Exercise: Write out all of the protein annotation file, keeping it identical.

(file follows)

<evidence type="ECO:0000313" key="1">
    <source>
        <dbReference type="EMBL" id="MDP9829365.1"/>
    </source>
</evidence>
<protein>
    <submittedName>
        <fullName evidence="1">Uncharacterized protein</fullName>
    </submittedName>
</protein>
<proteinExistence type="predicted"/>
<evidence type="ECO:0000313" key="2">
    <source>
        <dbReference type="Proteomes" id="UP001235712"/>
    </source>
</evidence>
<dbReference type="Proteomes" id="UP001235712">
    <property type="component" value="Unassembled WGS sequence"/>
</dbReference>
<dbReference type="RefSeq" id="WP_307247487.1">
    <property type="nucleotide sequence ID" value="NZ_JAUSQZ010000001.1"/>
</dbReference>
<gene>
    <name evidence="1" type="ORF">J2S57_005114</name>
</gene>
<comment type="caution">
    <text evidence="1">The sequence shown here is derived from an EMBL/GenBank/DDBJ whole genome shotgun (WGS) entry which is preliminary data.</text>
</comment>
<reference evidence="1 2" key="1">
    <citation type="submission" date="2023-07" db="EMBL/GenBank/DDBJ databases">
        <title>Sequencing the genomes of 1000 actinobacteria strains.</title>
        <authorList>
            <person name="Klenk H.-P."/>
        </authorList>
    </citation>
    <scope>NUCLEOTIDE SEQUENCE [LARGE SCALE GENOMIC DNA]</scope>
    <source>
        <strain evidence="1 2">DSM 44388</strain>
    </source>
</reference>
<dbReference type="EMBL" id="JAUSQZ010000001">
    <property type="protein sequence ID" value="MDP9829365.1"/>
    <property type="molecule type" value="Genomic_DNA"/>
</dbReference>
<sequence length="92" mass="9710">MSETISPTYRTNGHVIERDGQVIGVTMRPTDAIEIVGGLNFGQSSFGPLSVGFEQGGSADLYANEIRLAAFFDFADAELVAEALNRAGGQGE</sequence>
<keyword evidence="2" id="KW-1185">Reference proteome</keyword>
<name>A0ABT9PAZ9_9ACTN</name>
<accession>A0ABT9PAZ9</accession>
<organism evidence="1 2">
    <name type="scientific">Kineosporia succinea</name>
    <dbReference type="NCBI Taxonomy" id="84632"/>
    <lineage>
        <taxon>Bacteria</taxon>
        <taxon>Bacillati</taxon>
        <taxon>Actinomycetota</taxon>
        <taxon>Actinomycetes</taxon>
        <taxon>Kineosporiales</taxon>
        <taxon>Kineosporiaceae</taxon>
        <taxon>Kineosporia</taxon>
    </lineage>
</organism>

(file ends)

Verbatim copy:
<evidence type="ECO:0000313" key="1">
    <source>
        <dbReference type="EMBL" id="MDP9829365.1"/>
    </source>
</evidence>
<protein>
    <submittedName>
        <fullName evidence="1">Uncharacterized protein</fullName>
    </submittedName>
</protein>
<proteinExistence type="predicted"/>
<evidence type="ECO:0000313" key="2">
    <source>
        <dbReference type="Proteomes" id="UP001235712"/>
    </source>
</evidence>
<dbReference type="Proteomes" id="UP001235712">
    <property type="component" value="Unassembled WGS sequence"/>
</dbReference>
<dbReference type="RefSeq" id="WP_307247487.1">
    <property type="nucleotide sequence ID" value="NZ_JAUSQZ010000001.1"/>
</dbReference>
<gene>
    <name evidence="1" type="ORF">J2S57_005114</name>
</gene>
<comment type="caution">
    <text evidence="1">The sequence shown here is derived from an EMBL/GenBank/DDBJ whole genome shotgun (WGS) entry which is preliminary data.</text>
</comment>
<reference evidence="1 2" key="1">
    <citation type="submission" date="2023-07" db="EMBL/GenBank/DDBJ databases">
        <title>Sequencing the genomes of 1000 actinobacteria strains.</title>
        <authorList>
            <person name="Klenk H.-P."/>
        </authorList>
    </citation>
    <scope>NUCLEOTIDE SEQUENCE [LARGE SCALE GENOMIC DNA]</scope>
    <source>
        <strain evidence="1 2">DSM 44388</strain>
    </source>
</reference>
<dbReference type="EMBL" id="JAUSQZ010000001">
    <property type="protein sequence ID" value="MDP9829365.1"/>
    <property type="molecule type" value="Genomic_DNA"/>
</dbReference>
<sequence length="92" mass="9710">MSETISPTYRTNGHVIERDGQVIGVTMRPTDAIEIVGGLNFGQSSFGPLSVGFEQGGSADLYANEIRLAAFFDFADAELVAEALNRAGGQGE</sequence>
<keyword evidence="2" id="KW-1185">Reference proteome</keyword>
<name>A0ABT9PAZ9_9ACTN</name>
<accession>A0ABT9PAZ9</accession>
<organism evidence="1 2">
    <name type="scientific">Kineosporia succinea</name>
    <dbReference type="NCBI Taxonomy" id="84632"/>
    <lineage>
        <taxon>Bacteria</taxon>
        <taxon>Bacillati</taxon>
        <taxon>Actinomycetota</taxon>
        <taxon>Actinomycetes</taxon>
        <taxon>Kineosporiales</taxon>
        <taxon>Kineosporiaceae</taxon>
        <taxon>Kineosporia</taxon>
    </lineage>
</organism>